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GOP candidate Will Hurd slams Ron DeSantis’ defense of Florida’s slavery curriculum

Former US Representative and 2024 Republican Presidential hopeful Will Hurd speaks at the Republican Party of Iowa’s 2023 Lincoln Dinner at the Iowa Events Center in Des Moines, Iowa, on July 28, 2023. (Photo by Sergio FLORES / AFP) (Photo by SERGIO FLORES/AFP via Getty Images)

Sergio Flores | Afp | Getty Images

Former Texas Rep. Will Hurd, a Republican presidential contender, on Sunday slammed his opponent Gov. Ron DeSantis for defending Florida’s new public school standards that teach that some Black people benefited from slavery because it taught them useful skills.

“I was the first Republican to come out and say that slavery is not a jobs program,” Hurd said in an interview on NBC News’ “Meet the Press.” “And anybody that is implying that there was an upside [to] slavery is insane.”

“Real leadership would have stepped up and said, ‘Hey, there is no upside to slavery. Slavery was not a jobs program,'” Hurd said. “But this is one more part of a fact pattern of Ron DeSantis being mean and hateful.”

NBC News has reached out to DeSantis’ campaign for comment.

The Florida State Board of Education’s new standards include language asserting that “slaves developed skills which, in some instances, could be applied for their personal benefit,” according to a 216-page document posted by the state.

The language has sparked widespread backlash. Vice President Kamala Harris, a Democrat, criticized the standards in recent a visit to Florida, saying the changes aim to “replace history with lies.”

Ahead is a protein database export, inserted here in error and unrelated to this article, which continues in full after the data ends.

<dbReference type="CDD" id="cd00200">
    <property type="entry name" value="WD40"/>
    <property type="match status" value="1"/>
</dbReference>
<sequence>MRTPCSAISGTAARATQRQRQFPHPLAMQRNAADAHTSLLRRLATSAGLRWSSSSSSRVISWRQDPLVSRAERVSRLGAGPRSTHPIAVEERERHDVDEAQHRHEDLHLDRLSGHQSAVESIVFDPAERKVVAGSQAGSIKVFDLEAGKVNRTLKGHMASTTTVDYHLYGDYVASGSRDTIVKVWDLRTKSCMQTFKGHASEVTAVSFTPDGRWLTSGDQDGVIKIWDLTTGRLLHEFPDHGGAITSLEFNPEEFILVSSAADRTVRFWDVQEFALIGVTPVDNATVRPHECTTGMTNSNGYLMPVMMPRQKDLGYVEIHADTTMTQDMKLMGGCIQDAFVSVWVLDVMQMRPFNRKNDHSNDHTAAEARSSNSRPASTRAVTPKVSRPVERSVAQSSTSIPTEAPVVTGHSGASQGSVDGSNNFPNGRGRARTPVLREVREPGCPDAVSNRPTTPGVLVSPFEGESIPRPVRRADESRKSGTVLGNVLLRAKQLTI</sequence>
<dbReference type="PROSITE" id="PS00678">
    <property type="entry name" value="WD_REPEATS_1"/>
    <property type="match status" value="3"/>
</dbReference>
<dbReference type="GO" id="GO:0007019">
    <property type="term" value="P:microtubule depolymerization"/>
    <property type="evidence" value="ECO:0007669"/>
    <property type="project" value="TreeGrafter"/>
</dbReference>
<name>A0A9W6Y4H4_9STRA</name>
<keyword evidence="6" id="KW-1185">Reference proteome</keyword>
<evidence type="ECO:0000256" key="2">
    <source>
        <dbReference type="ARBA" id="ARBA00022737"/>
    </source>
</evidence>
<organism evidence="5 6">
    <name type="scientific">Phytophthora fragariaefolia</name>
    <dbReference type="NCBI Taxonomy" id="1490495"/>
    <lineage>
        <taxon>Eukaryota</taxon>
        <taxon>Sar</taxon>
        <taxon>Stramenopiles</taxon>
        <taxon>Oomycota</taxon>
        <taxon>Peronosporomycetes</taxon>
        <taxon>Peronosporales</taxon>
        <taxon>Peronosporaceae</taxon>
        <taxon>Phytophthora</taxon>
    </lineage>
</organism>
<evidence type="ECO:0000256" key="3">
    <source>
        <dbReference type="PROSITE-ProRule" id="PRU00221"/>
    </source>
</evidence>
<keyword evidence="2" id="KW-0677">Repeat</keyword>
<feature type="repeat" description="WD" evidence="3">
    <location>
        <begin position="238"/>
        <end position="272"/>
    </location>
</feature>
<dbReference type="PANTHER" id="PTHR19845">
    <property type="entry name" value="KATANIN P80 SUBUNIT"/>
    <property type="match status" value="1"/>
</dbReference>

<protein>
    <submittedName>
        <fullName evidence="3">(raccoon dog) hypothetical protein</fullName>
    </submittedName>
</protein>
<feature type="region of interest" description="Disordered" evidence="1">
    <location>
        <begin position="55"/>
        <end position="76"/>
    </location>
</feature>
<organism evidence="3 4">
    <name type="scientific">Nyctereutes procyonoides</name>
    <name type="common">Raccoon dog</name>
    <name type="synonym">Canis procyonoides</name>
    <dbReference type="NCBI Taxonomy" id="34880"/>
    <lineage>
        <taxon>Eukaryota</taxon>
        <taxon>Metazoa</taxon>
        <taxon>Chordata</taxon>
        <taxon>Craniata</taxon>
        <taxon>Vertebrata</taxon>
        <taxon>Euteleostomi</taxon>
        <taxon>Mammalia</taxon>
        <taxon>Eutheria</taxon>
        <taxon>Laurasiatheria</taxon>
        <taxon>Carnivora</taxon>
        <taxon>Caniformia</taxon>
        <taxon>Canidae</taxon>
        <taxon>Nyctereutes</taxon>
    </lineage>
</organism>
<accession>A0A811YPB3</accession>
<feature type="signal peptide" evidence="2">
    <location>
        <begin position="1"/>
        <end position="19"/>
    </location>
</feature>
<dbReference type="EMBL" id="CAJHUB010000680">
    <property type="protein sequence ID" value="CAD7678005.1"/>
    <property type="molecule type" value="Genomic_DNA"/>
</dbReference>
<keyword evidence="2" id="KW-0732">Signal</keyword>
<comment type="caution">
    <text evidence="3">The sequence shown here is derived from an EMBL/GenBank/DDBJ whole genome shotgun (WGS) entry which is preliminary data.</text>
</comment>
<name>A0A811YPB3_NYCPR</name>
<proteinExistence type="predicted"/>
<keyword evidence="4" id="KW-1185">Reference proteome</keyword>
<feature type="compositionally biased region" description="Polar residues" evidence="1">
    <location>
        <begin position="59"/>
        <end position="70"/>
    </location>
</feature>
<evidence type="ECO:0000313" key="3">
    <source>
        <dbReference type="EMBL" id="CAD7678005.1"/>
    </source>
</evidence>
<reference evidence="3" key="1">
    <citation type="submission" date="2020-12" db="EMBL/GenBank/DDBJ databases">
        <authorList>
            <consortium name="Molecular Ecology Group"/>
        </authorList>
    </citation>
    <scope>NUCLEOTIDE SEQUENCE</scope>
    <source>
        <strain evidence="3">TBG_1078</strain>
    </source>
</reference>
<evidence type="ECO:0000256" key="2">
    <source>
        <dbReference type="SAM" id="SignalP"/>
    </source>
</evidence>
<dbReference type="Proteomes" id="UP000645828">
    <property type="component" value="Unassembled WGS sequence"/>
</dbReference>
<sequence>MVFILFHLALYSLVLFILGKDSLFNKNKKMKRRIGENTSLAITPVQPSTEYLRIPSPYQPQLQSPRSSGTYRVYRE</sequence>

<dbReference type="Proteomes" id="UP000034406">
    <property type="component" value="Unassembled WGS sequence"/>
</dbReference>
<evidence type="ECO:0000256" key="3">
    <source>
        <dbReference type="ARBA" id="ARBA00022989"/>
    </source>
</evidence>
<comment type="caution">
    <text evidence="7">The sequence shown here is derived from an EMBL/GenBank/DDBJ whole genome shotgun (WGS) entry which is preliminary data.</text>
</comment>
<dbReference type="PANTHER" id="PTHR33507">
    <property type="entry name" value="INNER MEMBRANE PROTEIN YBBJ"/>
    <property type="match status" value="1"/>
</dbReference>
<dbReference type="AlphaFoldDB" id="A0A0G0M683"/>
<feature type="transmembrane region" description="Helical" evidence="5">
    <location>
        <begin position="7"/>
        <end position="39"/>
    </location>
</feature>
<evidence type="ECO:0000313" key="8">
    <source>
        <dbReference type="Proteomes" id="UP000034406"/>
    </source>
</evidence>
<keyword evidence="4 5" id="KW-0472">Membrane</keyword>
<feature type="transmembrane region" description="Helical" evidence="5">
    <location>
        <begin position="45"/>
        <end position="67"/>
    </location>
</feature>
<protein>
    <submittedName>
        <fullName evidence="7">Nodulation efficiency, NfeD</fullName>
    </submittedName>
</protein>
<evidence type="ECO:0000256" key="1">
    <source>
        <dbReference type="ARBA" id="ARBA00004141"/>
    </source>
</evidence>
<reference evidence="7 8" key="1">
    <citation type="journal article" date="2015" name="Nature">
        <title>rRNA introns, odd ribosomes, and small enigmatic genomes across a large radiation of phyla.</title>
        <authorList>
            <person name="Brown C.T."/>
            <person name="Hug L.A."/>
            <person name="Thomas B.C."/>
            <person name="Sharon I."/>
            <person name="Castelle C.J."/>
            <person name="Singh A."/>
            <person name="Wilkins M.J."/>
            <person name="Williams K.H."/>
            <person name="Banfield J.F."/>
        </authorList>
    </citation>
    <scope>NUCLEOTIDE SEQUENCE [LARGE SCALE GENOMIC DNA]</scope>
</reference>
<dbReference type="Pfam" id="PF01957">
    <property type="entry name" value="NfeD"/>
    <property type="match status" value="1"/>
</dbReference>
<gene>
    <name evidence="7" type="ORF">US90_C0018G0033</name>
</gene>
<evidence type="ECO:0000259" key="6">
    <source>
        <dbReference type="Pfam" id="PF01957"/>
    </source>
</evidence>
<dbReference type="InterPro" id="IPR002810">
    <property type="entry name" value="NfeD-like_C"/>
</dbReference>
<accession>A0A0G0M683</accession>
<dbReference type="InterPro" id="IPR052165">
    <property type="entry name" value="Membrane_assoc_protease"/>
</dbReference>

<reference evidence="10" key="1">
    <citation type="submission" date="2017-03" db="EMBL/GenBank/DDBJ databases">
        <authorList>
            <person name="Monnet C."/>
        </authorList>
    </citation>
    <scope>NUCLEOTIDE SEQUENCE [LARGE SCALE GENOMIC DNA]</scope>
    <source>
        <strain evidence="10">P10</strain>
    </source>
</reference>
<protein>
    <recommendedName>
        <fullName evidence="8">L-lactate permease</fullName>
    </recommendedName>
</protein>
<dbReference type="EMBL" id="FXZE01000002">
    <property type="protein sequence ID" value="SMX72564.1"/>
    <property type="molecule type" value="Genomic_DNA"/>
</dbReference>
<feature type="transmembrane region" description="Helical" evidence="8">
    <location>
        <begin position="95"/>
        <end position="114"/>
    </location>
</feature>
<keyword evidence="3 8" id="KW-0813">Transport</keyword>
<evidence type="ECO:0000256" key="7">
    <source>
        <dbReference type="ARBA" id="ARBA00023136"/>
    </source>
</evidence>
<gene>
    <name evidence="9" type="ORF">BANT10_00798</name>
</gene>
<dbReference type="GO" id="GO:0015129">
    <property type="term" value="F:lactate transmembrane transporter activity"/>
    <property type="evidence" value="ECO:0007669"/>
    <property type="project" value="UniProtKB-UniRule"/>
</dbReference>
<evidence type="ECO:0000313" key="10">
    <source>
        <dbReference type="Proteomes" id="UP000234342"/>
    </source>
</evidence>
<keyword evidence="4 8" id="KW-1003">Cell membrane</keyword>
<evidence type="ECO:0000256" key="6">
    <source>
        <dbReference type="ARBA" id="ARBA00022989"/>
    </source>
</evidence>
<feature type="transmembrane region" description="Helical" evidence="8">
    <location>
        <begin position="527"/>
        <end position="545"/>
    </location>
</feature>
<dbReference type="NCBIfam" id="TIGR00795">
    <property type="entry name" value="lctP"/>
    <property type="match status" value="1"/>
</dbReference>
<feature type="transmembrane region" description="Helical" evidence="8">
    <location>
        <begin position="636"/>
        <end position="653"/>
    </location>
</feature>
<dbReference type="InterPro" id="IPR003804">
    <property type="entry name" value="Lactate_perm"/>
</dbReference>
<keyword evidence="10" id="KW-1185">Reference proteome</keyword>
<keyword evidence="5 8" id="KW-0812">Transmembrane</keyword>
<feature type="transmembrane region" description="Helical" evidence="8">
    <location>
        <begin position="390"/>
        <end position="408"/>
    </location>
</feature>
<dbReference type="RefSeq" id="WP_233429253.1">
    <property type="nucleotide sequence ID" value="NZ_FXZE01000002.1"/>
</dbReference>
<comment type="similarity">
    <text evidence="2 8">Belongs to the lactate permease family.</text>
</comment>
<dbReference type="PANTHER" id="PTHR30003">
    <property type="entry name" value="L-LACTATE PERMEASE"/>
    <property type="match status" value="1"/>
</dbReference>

DeSantis has deflected criticism to the state education board, which he appoints, while also defending the changes.

“I didn’t do it and I wasn’t involved in it,” DeSantis said when asked by reporters about the Board of Education’s wording in its guidance for teaching about slavery.

“But I think — I think what they’re doing is, I think that they’re probably going to show some of the folks that eventually parlayed, you know, being a blacksmith into, into doing things later in life,” he continued, referring to enslaved people. “These were scholars who put that together. It was not anything that was done politically.”

A few of DeSantis’ Republican opponents, including Sen. Tim Scott of South Carolina and former New Jersey Gov. Chris Christie, as well as Black Republicans in Congress have chided him over the new public school standards. North Dakota Gov. Doug Burgum, another 2024 GOP contender, told NBC News “it’s an absurd idea” to think that slavery benefited Black people.

Hurd, whose father is Black, was one of the few Black Republicans when he served in Congress. Currently, there are five Black GOP lawmakers in the House and Senate.

The former Texas representative delivered a scathing attack of former President Donald Trump on Friday during a dinner in Iowa, the state that holds the first caucuses, with hundreds of influential activists — and was booed as he left the stage.

“Donald Trump is not running for president to make America great again,” Hurd said, invoking Trump’s slogan before bringing up the legal troubles surrounding him, including a superseding indictment approved by a grand jury last week. “Donald Trump is running to stay out of prison.”

Asked about the incident on Sunday, Hurd said: “I knew there were going to be people that didn’t like it.”

“I was there to talk to the people that believe in personal responsibility, that believe character matters, that believes service matters, that believes that the United States has a role in the world and it’s important to us back here at home,” he added.

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